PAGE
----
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The Jewish Wedding

The Jewish Wedding

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A Jewish wedding is a tapestry woven from many threads: biblical, historical, mystical and legal. Threads forming a chain of Jewish continuity which goes back more than 3,800 years. Here’s a brief overview of the major components of the Jewish wedding.

Pre-Chupah Reception

The wedding begins with a reception—actually two receptions: one for the bride and one for the groom. (Traditionally, the two don’t see each other for a week prior to their wedding.)

After the reception, the groom goes and covers the bride’s face with a veil, emphasizing that he is not interested solely in her external beauty, but rather in her inner beauty which she will never lose.

The Chupah

She creates an invisible wall around the groom, into which she will step—to the exclusion of all others.The groom and then the bride are escorted to the chupah (wedding canopy) by a candle-bearing “honor guard,” usually the couple’s parents. In Ashkenazic communities, the bride circles the groom several times, creating an invisible wall, into which she will step—to the exclusion of all others.

The officiating rabbi recites the betrothal blessing. The groom then places the wedding band on the bride’s finger. “With this ring,” he says, “you are consecrated to me according to the law of Moses and Israel.”

The ketubah (marriage contract) is then read aloud. The ketubah details the husband’s principal obligations to provide for his wife.

The final step is the recitation of the “Seven Benedictions” over a cup of wine. The groom then stomps on and shatters a glass cup—a reminder of the destruction of the Holy Temple, lest we forget it in a moment of joy—as everyone shouts: Mazel Tov!”

The bride and groom then adjourn to a room, where they spend a few minutes alone.

Reception

Participating in a wedding and gladdening the hearts of the newlyweds is a great mitzvah. When the couple enters, they are greeted with music and dancing—the men with the groom, and the women with the bride. Everyone is encouraged to participate in the dancing and merrymaking.

Grace after Meals

The reception is followed by the Grace after Meals and the recitation of the same seven blessings recited earlier.

For more detailed Jewish wedding information, see The Jewish Wedding: Step-By-Step.

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Avraham Chaim New York City July 25, 2017

Hi. I have been to several orthodox Jewish weddings, and the following common problem is ignored. Many leave a booklet (bencher) on the table, go home, and the catering crew then cleans up, throwing the bencher in the trash can. The rabbis say nothing. Problem: The name, Hashem, is now in the trash. Is this a problem? Reply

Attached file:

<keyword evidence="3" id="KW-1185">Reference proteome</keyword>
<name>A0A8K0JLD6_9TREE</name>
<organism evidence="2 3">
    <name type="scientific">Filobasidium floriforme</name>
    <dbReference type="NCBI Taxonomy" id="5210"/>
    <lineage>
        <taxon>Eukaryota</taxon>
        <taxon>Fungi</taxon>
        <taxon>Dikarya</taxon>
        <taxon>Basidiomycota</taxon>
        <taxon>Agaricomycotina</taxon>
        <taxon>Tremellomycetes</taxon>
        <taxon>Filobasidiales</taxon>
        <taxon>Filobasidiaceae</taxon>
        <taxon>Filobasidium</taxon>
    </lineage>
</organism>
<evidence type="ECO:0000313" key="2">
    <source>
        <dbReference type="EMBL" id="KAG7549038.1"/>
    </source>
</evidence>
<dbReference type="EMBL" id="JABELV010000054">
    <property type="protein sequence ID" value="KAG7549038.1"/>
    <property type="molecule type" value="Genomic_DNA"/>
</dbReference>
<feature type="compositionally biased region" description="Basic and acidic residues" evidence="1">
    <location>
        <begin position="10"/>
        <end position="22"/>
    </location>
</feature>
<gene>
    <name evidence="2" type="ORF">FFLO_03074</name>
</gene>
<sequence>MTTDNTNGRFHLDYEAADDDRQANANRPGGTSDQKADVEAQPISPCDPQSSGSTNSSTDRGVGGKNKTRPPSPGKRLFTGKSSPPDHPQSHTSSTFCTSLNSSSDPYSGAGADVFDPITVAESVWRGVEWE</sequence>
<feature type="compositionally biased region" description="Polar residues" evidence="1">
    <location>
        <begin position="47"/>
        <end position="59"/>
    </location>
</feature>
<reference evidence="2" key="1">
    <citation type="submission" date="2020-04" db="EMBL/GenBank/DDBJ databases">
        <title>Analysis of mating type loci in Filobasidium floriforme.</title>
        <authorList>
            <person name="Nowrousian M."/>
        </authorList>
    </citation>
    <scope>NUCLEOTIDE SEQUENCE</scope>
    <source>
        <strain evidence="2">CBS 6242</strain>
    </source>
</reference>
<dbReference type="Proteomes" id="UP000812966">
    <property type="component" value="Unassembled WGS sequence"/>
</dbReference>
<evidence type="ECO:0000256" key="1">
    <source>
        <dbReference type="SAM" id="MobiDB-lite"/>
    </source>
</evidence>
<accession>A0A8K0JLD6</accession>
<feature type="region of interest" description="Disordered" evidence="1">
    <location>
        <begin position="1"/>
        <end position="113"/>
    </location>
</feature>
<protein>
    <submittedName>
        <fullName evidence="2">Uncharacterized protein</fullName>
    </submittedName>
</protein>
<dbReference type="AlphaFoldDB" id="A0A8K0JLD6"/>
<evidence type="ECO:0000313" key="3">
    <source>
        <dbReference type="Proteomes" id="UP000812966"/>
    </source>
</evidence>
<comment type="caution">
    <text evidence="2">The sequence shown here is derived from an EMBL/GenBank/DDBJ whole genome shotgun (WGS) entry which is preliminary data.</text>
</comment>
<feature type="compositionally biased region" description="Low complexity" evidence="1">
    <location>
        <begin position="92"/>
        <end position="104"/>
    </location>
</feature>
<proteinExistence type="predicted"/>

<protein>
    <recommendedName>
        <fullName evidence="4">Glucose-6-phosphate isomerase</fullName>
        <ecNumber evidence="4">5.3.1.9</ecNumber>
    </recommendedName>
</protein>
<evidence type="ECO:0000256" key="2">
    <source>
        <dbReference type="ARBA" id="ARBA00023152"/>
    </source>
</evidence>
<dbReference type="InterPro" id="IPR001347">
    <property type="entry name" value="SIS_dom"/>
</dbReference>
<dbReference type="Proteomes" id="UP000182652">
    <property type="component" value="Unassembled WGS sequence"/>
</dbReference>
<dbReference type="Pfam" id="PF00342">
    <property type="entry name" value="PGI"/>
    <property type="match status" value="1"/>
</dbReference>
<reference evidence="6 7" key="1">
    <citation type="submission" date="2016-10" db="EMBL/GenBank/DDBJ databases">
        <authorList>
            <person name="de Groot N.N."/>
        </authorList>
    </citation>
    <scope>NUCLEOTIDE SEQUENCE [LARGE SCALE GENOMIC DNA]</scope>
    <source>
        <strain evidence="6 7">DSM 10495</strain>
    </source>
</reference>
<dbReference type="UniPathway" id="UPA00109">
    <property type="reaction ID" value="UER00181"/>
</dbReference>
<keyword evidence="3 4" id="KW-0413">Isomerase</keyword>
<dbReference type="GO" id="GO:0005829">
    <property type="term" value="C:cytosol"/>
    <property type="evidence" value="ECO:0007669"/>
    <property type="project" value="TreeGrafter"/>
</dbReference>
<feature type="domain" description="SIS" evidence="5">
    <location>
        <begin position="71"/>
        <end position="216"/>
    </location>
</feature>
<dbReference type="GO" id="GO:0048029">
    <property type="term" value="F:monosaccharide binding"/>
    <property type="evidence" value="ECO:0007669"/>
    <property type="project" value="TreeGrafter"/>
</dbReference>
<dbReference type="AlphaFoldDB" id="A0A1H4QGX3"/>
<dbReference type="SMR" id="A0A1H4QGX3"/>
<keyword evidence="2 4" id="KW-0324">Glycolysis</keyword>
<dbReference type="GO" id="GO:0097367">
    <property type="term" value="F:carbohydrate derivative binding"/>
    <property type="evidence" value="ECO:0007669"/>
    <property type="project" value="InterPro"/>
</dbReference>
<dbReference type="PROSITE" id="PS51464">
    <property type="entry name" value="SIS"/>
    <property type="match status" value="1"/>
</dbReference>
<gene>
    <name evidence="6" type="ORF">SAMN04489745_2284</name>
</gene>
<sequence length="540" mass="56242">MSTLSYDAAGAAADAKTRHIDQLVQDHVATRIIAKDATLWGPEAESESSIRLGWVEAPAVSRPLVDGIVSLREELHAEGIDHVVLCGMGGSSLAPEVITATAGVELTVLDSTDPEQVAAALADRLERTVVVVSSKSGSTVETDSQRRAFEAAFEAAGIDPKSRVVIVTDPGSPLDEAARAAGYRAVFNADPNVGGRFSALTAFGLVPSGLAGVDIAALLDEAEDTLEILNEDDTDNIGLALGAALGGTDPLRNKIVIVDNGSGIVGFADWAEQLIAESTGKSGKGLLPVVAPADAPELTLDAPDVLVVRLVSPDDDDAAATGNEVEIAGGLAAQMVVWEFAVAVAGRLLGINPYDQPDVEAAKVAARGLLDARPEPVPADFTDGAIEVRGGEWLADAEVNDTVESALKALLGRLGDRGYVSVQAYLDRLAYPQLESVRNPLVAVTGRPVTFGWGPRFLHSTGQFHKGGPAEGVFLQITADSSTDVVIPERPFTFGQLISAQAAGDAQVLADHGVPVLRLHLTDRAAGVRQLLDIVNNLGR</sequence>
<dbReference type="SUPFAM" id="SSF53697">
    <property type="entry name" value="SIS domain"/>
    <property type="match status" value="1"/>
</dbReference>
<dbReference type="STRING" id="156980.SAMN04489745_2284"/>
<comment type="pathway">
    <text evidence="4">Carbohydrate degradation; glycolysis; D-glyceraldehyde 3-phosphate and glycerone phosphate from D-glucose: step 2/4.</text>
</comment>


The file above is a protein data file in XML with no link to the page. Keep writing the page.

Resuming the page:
Simcha Bart for Chabad.org August 7, 2017
in response to Avraham Chaim:

In general, if the Bentcher was not actually used it doesn't have the same sanctity as a Holy book that was used for a Mitzvah. That being said, this is definitely not ideal. The weddings I've seen usually the in-laws making the wedding will save them. Perhaps you should mention this to the in-laws when you see this happening.

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Anonymous MO November 9, 2013

Every Jewish girl deserves this great moment, when her soul mate reunite with her on earth. It's so important to have your dreams come through, but this dream of being a bride, under a Chupah, it is the only one that can culminate your earth journey to make the rest of your life, perfect.
This is my dream as well, but with whom? Reply

Shmuel Klatzkin Dayton May 17, 2013

Renewing vows A Jewish marriage does not need legal renewal. Commitment needs a constant renewal, each and every day, and a couple can be as creative as it is in there power in doing so, but there is no formal recommitment ceremony, for the legal connection does not ever expire. Reply

Anonymous Hillside, NJ May 11, 2012

renewing wedding vows Does all this hold true for renewing wedding vows after 29 years. Reply

Tamar new york, new york May 9, 2012

Ceremony anonymous of Manchester - the obligations in a Jewish marriage are on the husband, to look after his wife in every way, materially and physically. The bride shows her 'approval' at the ceremony by her actions.
Dee of MN, the ceremony is not about the destruction of the Temple, but there is a short symbolic remembrance, since no occasion can be completely joyous as long as the Temple has not been rebuilt - may it be very soon. Reply

dee ST PAUL, MN May 7, 2012

whow the whole thing is lovely I think it's a little strange to have a ceremony to the destruction of the temple, but i prefer this ceremony greatly! Reply

Anonymous Manchester, UK May 7, 2012

The Bride So doesn't the bride get asked for her approval or get to promise anything, like in a civil ceremony or a church one? Does she get to speak at all? Reply

Janeth Oliveros Cali, Colombia February 22, 2011

Nice this article In the past i didn´t understand why to use the vel and its meaning. It sounds so beauritul, that the man see the inner beauty. Reply

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